Unless there's magic, the end will be tragic / and echo the tale that's been told so often
My life revolves about her / what earthly good am I without her?
My castles have crumbled / but I'm hers Body and Soull.....UH!
Wee! Now that's a vocal. There's the usual little additions (two "babes") but really it's the phrasing that does me in, such as that magical bridge, most of it delivered on one pitch. Even if he never picked up the horn, my goodness what he did for singing!
After his declamatory shout, trombonist Luther Craven takes the first part of the bridge to allow Pops to get his chops together. The band is swinging now, with Hamp really starting to rattle the drums. Louis enters with two notes, almost shouting "Ba-by" through his horn, now open. He goes into the upper register strongly and gets out of the bridge with once again with a double-timed run of repeated notes, but this time ending with some hip note choices. To bring it home, Armstrong turns up the drama, reverting back to the melody with the band pulsating behind him. Morgan's arrangement then has a dramatic ending with the band stopping to allow Louis to take his time getting to the final high note. It's a great glimpse at the types of endings Louis would begin tacking on to the end of almost all of his recordings just a few years later.
Well, that was all the jazz world needed to hear; contemporaries such as Red Allen, Benny Goodman, Roy Eldridge, Chu Berry, Coleman Hawkins (who had the biggest hit), Billie Holiday and others picked up where Pops left off in turning "Body and Soul" into one of the all-time great standards (and most performed ones, too). Louis, however, doesn't seem to have kept it in his repertoire during the 1930s and 1940s. It eventually returned to his life when he formed the All Stars in 1947, but only as a feature for two of his pioneer sidemen, Barney Bigard and Jack Teagarden.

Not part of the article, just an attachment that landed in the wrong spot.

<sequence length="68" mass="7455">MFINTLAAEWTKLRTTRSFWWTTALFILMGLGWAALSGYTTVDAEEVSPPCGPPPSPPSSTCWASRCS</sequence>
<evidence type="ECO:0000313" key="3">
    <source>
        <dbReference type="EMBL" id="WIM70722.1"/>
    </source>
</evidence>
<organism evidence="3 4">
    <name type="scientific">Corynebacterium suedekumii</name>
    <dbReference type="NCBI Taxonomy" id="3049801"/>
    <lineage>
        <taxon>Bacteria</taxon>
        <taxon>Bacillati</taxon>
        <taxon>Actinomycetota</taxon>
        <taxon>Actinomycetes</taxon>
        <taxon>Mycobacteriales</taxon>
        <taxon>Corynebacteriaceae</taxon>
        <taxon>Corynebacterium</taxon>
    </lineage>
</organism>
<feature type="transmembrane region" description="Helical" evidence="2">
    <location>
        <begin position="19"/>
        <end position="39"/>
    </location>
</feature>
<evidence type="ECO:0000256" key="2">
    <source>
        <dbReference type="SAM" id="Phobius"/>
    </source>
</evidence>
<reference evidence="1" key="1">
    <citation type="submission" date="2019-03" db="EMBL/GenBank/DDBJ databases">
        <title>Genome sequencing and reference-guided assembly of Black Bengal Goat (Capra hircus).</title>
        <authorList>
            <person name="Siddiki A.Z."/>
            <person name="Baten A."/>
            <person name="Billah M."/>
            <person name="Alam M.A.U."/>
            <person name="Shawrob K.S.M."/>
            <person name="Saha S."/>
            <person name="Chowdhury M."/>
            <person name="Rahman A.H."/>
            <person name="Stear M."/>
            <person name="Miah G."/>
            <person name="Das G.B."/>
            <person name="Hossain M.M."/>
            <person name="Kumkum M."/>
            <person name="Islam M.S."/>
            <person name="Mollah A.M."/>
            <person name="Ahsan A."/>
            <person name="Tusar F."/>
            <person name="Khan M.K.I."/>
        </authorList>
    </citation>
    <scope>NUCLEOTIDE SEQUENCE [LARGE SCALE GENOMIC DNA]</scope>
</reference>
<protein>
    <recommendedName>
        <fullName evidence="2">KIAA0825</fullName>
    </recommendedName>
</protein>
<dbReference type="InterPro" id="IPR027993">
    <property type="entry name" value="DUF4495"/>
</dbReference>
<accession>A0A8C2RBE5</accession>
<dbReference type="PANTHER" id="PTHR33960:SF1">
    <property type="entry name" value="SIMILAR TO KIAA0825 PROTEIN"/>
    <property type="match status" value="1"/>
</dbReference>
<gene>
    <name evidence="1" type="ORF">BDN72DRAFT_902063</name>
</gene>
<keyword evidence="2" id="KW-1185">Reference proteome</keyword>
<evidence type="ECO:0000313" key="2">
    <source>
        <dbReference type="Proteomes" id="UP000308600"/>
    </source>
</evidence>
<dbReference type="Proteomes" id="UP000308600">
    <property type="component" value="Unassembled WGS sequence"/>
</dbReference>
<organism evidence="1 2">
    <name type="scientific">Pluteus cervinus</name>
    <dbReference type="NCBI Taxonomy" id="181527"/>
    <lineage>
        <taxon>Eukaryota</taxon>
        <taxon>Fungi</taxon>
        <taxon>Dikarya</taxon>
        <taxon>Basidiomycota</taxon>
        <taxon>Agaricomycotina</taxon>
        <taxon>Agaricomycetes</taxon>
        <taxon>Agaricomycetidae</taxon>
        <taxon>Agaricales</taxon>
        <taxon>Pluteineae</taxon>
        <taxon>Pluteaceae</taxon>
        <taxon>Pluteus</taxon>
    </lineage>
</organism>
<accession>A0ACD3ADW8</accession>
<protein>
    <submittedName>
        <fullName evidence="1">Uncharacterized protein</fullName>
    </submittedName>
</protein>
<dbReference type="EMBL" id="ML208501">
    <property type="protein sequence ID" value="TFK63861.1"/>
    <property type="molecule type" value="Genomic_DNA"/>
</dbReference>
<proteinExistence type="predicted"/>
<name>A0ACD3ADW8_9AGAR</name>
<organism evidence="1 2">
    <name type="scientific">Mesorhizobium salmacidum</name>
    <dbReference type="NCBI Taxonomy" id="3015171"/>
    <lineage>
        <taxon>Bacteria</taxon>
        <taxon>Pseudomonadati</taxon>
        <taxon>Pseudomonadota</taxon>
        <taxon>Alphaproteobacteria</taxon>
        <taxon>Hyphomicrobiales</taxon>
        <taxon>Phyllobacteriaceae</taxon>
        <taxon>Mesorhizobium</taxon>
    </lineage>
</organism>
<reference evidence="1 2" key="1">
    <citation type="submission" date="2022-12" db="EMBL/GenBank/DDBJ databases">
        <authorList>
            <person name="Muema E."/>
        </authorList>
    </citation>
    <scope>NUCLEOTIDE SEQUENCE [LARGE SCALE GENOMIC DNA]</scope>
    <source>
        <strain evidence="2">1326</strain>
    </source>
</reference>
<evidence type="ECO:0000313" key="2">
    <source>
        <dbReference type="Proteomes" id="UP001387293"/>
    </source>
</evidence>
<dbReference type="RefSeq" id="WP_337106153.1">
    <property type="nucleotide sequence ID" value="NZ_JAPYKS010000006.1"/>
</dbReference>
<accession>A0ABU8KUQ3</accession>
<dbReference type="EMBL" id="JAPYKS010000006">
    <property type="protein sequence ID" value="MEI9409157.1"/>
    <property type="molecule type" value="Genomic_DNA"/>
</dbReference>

Barney had the first crack at it. Numerous live versions survive but it's still tough to top the famous one from Symphony Hall on November 30, 1947:
Barney sometimes gets beat up for his features--hell, I've done plenty of beating him up for them, too--but "Body and Soul" has always been one of my favorites. It opens as a ballad with Bigard playing a soulful reading of the melody while Armstrong and trombonist Jack Teagarden offer gorgeous playing behind him (nice stuff from pianist Dick Cary, too). Barney sounds great, too (dig those swooping phrases in the bridge). At the 2:15 mark, drummer Sid Catlett drops a bomb and they go into a swinging tempo, Bigard playing it in "long meter," a popular way to treat the tune after Roy Eldridge did it that way with Chu Berry. Catlett really shows off his great touch with the brushes here, working together with bassist Arvell Shaw to swing like hell. After a full chorus in the lead, Louis finally re-enters to play the melody, Teagarden filling in the cracks and Bigard swinging over them both. It's a wonderful moment and Louis sounds terrific. For the bridge, Bigard takes the lead and Catlett turns on the heat with those heart-pounding backbeats. Eventually they return to the original ballad tempo for the final eight bars, Pops playing so soulfully, with Teagarden, too, joining him in the upper register of his own horn. Bigard gets to do a closing cadenza as only he could, going on for just the right amount of time (some of Bigard's features had "endings" that went on for five minutes--or longer). Bigard at his finest and some really great playing by Louis.